Recently, I wrote about an alternative way to play automakers with Tata Motors, an Indian based maker of affordable cars and trucks. However, for those who are not interested in too much foreign exposure, there are few choices in the sector. Companies like Ford Motor Company (NYSE:F) and General Motors Company (NYSE:GM) still leave investors with a bad taste in their mouths after the financial trouble they got themselves into a few years ago, and newcomers like Tesla Motors Inc (NASDAQ:TSLA) are still too speculative for long-term investing. I propose that one of the best vehicle makers to invest in is not a car or truck company at all, but Harley-Davidson, Inc. (NYSE:HOG), the largest American motorcycle manufacturer.
Harley-Davidson, Inc. (NYSE:HOG) is the leading manufacturer of heavyweight motorcycles, and also sells parts, accessories, and clothing. The company manufactures 32 models ranging in price from just over $13,000 to around $53,000, and the models are grouped into five “families” of motorcycles.
The company has a 55.7% market share in new heavyweight motorcycles in the U.S., however their international business has room for improvement. Harley-Davidson, Inc. (NYSE:HOG) has stated that their average U.S. customer is a male over age 35 with a household income of about $85,000.
Harley-Davidson’s market share in the U.S. probably isn’t going to change by that much. Where there is room for growth domestically is if overall motorcycle sales increase as a result of the continuing strengthening of the economy. Harley-Davidson sold over 303,000 motorcycles in their most successful year, 2008.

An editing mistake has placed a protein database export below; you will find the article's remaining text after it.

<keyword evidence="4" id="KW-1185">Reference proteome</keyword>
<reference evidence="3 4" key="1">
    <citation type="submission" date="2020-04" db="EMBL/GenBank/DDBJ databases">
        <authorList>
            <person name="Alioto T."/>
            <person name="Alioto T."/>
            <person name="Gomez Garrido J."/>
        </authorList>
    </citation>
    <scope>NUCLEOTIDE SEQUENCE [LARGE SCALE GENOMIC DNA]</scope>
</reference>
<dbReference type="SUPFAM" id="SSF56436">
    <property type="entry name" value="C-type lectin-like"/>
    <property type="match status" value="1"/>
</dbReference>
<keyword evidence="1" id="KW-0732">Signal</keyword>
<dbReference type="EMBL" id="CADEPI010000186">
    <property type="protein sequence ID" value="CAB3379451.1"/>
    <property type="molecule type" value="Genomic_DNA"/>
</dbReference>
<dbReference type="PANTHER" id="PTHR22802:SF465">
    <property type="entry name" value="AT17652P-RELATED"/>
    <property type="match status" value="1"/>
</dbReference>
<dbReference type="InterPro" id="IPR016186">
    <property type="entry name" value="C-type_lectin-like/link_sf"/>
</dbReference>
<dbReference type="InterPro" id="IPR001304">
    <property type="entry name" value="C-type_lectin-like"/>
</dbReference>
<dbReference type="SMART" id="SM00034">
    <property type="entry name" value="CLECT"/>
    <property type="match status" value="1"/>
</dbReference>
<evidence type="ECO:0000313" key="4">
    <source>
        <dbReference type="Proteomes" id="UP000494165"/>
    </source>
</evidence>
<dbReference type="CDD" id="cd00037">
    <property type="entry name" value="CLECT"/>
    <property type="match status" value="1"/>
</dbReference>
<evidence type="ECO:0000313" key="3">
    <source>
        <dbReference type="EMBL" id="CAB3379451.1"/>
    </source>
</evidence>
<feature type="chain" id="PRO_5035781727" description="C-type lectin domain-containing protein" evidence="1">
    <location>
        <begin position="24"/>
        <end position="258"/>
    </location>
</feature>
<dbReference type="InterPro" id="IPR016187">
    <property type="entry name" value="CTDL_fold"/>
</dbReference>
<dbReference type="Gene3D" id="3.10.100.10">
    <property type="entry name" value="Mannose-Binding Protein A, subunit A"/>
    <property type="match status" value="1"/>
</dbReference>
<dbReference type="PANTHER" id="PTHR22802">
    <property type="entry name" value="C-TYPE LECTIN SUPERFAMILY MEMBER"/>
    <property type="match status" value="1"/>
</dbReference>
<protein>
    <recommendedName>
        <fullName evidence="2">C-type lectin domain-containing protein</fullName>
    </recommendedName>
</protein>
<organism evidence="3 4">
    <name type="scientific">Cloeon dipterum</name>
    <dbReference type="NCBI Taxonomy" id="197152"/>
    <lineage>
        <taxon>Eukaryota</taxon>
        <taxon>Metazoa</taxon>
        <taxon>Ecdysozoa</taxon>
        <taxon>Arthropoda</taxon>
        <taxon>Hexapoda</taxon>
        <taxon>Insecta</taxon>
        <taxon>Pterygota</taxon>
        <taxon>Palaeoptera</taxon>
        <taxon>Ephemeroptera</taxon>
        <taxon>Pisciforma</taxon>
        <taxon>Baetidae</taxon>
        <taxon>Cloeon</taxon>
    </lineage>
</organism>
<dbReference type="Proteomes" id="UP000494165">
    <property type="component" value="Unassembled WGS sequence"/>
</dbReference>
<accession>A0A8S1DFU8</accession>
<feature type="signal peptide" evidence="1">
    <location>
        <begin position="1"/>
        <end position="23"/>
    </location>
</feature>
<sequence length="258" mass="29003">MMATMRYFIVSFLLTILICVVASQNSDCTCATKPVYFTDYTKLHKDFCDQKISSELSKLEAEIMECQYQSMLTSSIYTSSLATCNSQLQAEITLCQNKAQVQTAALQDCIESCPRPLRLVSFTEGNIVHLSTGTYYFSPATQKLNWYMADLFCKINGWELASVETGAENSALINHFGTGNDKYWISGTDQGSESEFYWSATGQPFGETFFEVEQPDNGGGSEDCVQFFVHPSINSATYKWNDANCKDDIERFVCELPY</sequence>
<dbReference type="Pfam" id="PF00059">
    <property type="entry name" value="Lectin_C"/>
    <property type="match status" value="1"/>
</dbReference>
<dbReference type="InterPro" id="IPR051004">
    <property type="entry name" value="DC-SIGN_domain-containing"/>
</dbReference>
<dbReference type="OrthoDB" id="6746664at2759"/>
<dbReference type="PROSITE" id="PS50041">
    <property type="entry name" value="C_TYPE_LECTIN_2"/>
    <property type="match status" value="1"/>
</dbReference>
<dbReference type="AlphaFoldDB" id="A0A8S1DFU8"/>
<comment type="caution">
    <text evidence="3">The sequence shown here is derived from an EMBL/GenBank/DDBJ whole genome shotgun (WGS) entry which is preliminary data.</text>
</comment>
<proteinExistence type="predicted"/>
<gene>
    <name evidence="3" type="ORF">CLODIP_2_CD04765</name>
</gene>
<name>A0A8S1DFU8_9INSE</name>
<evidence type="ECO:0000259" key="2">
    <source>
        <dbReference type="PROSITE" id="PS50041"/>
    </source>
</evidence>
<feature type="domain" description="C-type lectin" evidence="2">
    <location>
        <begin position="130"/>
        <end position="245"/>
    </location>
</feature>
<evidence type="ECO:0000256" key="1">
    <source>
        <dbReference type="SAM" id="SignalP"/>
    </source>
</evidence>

Once the financial crisis hit, sales dropped sharply. Although they have grown every year recently, 2012’s sales of about 250,000 new motorcycles are still far off from the peak. Motorcycles seem to be extremely dependent on the amount of disposable income in consumers pockets, so as the job market and economy continue to improve, so should motorcycle sales.
Harley-Davidson, Inc. (NYSE:HOG)’s strongest opportunities for growth are in international markets, which currently make up only about a third of the company’s sales. I think Harley-Davidson will begin to focus more of its marketing efforts overseas, although significant growth in Europe will be delayed until their economic troubles are behind them.
My only complaint about Harley-Davidson, Inc. (NYSE:HOG) is that it looks a bit expensive at the moment. Even though there is rapid growth projected ahead, I think it is a bit too uncertain to warrant such a high valuation.
Currently, shares trade at 18.6 times TTM earnings, a significant premium to both its peers and its own historical average. The company is projected to earn $3.36 in 2013, and is expected to grow earnings to $3.91 and $4.14 per share in 2014 and 2015, respectively. This translates to a 15.3% average forward growth rate, which is very nice, if they can deliver on it.